Santino Quaranta's anti-drug message comes from the heart

Former D.C. United midfielder warns Baltimore-area high school athletes of the perils of substance abuse, telling them about how drugs almost ruined his career and his life.
Former D.C. United midfielder warns Baltimore-area high school athletes of the perils of substance abuse, telling them about how drugs almost ruined his career and his life. (Baltimore Sun photo by Kim Hairston)

Former Major League Soccer midfielder Santino Quaranta has spoken before about a story that is both disturbing and uplifting -- signing with MLS when he was 16, battling abuse of cocaine and painkillers, becoming sober, returning to the game and playing for his country.

But Quaranta said Tuesday's speech to about 650 Baltimore-area high school athletes was special. It was the largest crowd to hear his deeply personal message. It was delivered near where he was raised (he attended Archbishop Curley). And its target audience was an age group he believes can relate to his story.


"This was the most enjoyable because this is kids," said the former D.C. United player, 27, who presented his anti-drug message without the aid of notes.

Quaranta was so young when he signed with MLS that his mother had to drive him to his first practice at Washington's RFK Stadium because he didn't have a driver's license. He was an MLS All-Star his first season ("I felt bulletproof") but hadn't learned how to handle money and success, injuries and disappointment.

When he was injured, he said, pain pills were easily accessible. At 17, he said, he did his first line of cocaine.

"My life spiraled out of control," said Quaranta, leaning into the lectern in the ballroom of a Timonium hotel. "Lost my wife. She was gone. Daughter gone. I stole from my grandmother. I was stealing out of her purse at night.

"This is real stuff, guys," Quaranta said. "I'm not reading off a paper, because this comes from here," he said, tapping his chest.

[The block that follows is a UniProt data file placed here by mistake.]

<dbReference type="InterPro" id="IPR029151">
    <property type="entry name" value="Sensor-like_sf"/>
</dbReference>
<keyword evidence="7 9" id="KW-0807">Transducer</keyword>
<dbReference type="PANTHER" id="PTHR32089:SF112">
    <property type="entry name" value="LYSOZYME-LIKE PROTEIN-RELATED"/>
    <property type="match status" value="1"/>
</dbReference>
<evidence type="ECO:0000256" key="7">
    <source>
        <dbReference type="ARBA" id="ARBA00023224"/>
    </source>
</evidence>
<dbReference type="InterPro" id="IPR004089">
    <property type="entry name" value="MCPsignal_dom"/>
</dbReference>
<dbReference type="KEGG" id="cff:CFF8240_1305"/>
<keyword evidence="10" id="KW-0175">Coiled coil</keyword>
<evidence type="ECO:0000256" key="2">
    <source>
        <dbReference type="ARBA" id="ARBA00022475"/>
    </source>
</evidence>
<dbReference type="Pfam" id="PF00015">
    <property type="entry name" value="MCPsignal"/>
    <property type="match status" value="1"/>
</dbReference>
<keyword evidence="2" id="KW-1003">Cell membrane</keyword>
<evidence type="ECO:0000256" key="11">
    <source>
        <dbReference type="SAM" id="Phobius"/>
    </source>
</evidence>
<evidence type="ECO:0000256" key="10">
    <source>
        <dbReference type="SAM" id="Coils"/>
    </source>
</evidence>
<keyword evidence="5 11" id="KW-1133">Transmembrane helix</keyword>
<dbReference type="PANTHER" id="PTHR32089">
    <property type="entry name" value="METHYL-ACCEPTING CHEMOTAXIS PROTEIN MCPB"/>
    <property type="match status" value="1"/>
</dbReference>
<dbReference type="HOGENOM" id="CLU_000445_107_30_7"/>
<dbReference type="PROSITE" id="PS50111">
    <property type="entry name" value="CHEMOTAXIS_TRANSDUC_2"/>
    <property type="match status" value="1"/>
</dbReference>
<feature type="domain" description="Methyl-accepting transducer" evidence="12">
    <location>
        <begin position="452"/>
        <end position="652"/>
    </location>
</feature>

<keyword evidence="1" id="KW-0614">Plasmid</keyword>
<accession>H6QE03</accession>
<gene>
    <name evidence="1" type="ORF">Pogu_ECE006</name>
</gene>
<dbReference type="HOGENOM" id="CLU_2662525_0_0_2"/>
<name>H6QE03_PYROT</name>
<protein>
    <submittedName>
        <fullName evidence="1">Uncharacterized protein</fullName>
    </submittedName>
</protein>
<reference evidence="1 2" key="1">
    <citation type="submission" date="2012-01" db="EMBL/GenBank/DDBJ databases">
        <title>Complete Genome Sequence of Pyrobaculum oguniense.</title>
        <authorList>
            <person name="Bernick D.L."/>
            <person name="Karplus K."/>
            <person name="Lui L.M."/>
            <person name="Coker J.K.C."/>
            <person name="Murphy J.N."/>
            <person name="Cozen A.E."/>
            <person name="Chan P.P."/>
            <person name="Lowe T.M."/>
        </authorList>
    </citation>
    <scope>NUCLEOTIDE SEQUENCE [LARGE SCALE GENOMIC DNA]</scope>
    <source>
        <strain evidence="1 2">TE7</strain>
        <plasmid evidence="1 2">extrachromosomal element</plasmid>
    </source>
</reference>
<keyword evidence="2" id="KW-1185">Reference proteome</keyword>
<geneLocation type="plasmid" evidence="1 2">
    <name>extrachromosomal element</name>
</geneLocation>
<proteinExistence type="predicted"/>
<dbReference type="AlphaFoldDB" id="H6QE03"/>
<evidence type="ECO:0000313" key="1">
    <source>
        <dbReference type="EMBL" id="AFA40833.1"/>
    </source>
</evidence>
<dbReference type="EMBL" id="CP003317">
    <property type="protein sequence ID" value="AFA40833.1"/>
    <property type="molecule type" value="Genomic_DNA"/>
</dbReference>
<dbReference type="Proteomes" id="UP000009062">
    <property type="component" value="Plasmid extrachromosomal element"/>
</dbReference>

Quaranta was the keynote speaker at the sixth annual conference sponsored by St. Joseph Medical Center's "Powered by ME!" awareness program. Previous conferences have served as public confessionals for Orioles second baseman Brian Roberts and New York Yankee Alex Rodriguez to talk about using performance-enhancing drugs.

This year's conference, also attended by U.S. Rep. Elijah E. Cummings, a Maryland Democrat, included a diverse set of workshops for students. Topics included eating disorders, teen dating violence, gambling and financial management.

"We try to do things that nobody would do in school," said Michael Gimbel, director of "Powered by ME!"

Quaranta's story was intended as a cautionary tale. But it had a happy ending.

"I went to treatment for three months in 2007. I was given a second chance in life," he said.

Three months into sobriety, he was asked back by D.C. United. "That year, I was the lowest-paid player on the team," he said.

In 2009, he played for the United States in the CONCACAF Gold Cup. Quaranta said he became emotional listening to the national anthem. Three years earlier, he had missed a chance to play in the World Cup because of substance abuse.

The audience seemed to respond to Quaranta. Megan Strayer, a three-sport athlete at Franklin, said his sincerity "put power into his words." She said substance abuse "is definitely a huge issue. It's always going to be a danger" for high school students.

In December, Quaranta's MLS contract wasn't renewed, and he began devoting time more of his time to a Parkville-based youth soccer program he co-founded called Pipeline Soccer Club.


Quaranta, who lives in the area with his wife and two young children, recently accepted an offer to play in a new soccer league in India beginning this year.

"I've been sober for five years," he told the students, who greeted the declaration with applause.


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